2015 Power and Utilities Industry Outlook

For the past couple of years, power and utilities industry discussions have focused on pending industry transformation due to pressures ranging from rising capital expenditures, to low load growth and competition from new market entrants. As the future of the power and utilities industry comes into focus, 2015 is the year for companies to chart the course to growth and returns. John McCue, US Energy & Resources Leader, Deloitte LLP, provides his take on the transformation underway in the US power and utilities sector.



A different energy future – Where energy transformation is taking us

We are witnessing considerable disruption in the power sector arising from a combination of policy, technological and customer change. It’s creating a transformation in how we think about, produce and use electricity. In some parts of the world, disruption is already taking a strong hold. In other parts of the world, it is just beginning. It comes on top of the already considerable existing challenges companies face in providing energy security, affordability and sustainability.

Looking further ahead, we find that a clear majority in the survey expect significant or very significant market model change by 2030 in response to energy transformation and that current business models won’t be sustainable for long. For some the need for change is pressing and, indeed, well over a third of those in North America and Europe say that current power sector company business models are already broken and the need for change is already urgent. But elsewhere in the world, the imperative to change is felt to be less immediate.

PWC examine what all this means for the operational focus of companies. As well as a switch away from thermal to renewable generation, we find a big step-up in activity is expected in areas that are of limited or only emerging importance to the sector at the moment, such as smart city, smart home and smart community infrastructure, local energy systems, electric vehicles and off-grid solutions.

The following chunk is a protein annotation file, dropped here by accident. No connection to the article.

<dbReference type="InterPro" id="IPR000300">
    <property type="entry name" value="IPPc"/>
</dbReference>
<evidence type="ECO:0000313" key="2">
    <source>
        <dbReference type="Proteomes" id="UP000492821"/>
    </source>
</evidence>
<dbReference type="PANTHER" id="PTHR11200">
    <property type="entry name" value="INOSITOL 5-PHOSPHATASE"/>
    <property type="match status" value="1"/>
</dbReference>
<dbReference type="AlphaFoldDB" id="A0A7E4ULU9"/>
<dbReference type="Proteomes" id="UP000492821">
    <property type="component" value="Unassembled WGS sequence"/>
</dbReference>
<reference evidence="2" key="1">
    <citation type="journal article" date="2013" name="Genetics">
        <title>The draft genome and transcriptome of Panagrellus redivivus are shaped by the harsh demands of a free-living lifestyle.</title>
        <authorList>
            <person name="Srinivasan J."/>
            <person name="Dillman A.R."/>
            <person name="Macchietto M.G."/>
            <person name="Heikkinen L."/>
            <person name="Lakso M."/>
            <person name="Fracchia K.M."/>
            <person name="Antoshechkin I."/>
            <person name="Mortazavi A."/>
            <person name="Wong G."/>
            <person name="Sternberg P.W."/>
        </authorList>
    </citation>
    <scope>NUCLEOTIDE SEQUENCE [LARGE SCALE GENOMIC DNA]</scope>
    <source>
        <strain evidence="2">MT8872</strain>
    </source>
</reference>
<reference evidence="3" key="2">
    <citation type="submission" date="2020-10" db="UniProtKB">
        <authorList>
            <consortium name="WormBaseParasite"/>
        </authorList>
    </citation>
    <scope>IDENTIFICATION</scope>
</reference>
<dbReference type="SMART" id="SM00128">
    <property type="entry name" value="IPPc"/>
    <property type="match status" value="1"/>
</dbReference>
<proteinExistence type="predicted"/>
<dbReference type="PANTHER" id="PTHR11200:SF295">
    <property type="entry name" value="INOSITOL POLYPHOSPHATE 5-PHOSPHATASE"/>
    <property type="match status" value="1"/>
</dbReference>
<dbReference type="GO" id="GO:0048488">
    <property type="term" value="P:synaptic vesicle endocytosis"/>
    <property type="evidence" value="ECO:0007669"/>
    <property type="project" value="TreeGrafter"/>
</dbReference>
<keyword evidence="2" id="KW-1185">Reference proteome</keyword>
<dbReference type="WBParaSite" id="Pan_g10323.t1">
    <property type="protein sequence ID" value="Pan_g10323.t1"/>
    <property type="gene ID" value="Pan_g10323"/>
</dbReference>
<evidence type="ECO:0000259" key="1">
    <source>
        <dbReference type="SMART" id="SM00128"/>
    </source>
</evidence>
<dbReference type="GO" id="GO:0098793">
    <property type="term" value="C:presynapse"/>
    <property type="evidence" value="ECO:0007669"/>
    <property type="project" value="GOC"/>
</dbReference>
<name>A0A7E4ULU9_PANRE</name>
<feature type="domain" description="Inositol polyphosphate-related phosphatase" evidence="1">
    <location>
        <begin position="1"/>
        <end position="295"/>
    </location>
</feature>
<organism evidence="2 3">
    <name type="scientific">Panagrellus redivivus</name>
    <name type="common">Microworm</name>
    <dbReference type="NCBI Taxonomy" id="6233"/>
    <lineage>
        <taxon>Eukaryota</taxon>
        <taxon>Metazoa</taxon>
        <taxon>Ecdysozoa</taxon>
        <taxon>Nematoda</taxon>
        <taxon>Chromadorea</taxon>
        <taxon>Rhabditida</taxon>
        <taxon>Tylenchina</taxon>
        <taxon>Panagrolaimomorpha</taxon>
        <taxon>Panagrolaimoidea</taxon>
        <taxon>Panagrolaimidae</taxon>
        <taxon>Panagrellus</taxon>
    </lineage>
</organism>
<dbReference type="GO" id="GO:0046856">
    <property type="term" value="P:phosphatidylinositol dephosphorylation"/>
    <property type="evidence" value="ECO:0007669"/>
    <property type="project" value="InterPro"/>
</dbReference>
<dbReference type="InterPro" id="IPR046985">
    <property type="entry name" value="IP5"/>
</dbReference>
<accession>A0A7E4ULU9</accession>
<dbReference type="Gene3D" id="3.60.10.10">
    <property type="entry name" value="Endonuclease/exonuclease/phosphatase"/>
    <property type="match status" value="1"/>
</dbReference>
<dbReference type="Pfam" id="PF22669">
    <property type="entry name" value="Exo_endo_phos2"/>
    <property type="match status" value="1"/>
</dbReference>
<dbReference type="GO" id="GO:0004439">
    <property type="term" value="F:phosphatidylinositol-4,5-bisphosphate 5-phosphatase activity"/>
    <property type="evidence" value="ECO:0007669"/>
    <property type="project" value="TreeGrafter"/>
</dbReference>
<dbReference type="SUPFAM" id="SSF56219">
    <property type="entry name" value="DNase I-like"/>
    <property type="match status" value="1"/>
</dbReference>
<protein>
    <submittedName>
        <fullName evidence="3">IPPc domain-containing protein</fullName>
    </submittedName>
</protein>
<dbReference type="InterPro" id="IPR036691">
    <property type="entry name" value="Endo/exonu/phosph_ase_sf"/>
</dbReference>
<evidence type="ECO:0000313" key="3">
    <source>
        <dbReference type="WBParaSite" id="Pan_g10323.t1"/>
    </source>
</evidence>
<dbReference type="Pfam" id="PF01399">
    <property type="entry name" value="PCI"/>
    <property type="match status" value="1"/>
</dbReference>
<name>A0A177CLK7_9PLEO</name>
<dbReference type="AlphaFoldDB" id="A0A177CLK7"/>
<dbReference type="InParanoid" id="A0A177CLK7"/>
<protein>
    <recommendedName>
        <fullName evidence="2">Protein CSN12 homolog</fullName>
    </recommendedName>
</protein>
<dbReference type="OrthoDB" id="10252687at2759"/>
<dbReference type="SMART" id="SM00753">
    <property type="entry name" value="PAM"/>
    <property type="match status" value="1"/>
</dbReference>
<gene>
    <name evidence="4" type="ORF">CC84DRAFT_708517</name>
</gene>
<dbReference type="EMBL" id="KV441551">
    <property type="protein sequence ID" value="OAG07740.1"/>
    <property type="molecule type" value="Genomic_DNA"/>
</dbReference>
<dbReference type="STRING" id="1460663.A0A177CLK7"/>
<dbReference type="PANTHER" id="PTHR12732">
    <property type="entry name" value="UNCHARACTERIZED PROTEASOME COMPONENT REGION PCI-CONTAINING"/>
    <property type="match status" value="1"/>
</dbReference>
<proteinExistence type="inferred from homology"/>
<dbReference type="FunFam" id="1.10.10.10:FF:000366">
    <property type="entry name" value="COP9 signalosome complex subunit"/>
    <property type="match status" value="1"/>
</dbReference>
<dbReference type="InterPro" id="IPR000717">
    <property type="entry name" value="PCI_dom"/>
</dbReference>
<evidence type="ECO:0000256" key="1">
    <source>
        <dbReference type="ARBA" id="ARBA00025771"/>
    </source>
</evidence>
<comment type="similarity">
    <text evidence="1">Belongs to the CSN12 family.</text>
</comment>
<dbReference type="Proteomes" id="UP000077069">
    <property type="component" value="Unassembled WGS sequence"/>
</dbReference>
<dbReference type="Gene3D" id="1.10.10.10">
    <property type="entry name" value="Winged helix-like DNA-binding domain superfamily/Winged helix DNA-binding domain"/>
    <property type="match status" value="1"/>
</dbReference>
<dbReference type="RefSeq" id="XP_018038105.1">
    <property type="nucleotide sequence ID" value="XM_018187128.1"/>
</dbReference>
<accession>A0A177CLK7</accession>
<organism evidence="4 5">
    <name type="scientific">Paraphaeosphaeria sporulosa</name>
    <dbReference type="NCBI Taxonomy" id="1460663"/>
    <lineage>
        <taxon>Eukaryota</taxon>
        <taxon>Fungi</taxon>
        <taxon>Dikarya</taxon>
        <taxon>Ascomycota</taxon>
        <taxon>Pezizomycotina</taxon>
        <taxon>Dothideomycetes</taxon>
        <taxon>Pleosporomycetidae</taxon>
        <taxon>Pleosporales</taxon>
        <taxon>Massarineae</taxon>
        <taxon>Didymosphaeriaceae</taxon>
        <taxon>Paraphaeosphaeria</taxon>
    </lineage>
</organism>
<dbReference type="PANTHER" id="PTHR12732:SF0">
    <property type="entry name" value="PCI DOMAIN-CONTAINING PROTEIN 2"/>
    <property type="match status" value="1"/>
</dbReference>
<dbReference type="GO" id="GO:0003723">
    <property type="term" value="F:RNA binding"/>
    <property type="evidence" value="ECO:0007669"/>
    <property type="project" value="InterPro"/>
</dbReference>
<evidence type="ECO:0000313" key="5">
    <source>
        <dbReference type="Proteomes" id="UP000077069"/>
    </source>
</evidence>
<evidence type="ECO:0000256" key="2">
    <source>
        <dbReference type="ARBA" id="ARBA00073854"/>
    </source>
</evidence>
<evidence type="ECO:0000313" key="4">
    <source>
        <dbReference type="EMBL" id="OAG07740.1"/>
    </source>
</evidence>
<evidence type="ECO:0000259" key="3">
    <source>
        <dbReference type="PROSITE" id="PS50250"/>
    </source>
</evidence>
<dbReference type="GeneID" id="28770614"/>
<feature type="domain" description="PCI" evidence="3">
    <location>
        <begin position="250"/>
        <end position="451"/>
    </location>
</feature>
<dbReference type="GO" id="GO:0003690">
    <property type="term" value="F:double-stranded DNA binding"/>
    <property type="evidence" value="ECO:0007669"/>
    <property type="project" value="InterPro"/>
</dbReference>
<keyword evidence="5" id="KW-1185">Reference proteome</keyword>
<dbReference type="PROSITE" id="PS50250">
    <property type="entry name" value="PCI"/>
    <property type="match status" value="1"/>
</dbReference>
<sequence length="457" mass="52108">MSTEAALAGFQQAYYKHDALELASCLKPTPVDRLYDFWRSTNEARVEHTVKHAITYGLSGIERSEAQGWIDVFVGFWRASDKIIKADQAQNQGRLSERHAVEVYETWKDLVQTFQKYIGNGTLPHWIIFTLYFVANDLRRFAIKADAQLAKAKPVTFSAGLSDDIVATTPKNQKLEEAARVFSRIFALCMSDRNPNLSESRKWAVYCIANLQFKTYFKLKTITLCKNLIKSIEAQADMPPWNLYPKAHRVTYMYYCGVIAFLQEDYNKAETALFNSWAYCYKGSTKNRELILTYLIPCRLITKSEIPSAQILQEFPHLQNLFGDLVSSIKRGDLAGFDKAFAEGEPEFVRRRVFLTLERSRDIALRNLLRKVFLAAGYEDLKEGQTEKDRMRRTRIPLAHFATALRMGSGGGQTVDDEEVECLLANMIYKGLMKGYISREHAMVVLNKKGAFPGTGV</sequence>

Retained Consultancy v Contingent Agency

There can be a misconception among ‘line’ or ‘hiring’ managers that the market is flooded with suitable candidates and that therefore recruitment is a straightforward process. However, the reality is that those responsible for finding new talent for their organisation work very hard to identify the right people

The myriad of tools available to the corporate recruiter includes external consultancies. These are usually defined as either retained consultants, with a retainer paid up front and further staged fees, or contingent agencies, where a single fee is paid at the point when the position is filled. Many of our clients use a mixture of both to fulfil their recruitment needs and this article looks at some of the advantages and disadvantages of each type of external supplier.

When you work with a retained consultancy, after payment of the retainer further agreed stages for payment are clearly linked to specific deliverables. As well as a final appointment, these will ideally include a fully qualified, professionally interviewed shortlist with the necessary checks and early referencing completed. As a client you will typically receive better results from a retained partner because there is a mutual commitment from the outset. And the quality of the shortlist should also reduce the risk of failure late in the appointment process. But do watch out for consultancies that charge a monthly fee, whatever the outcome.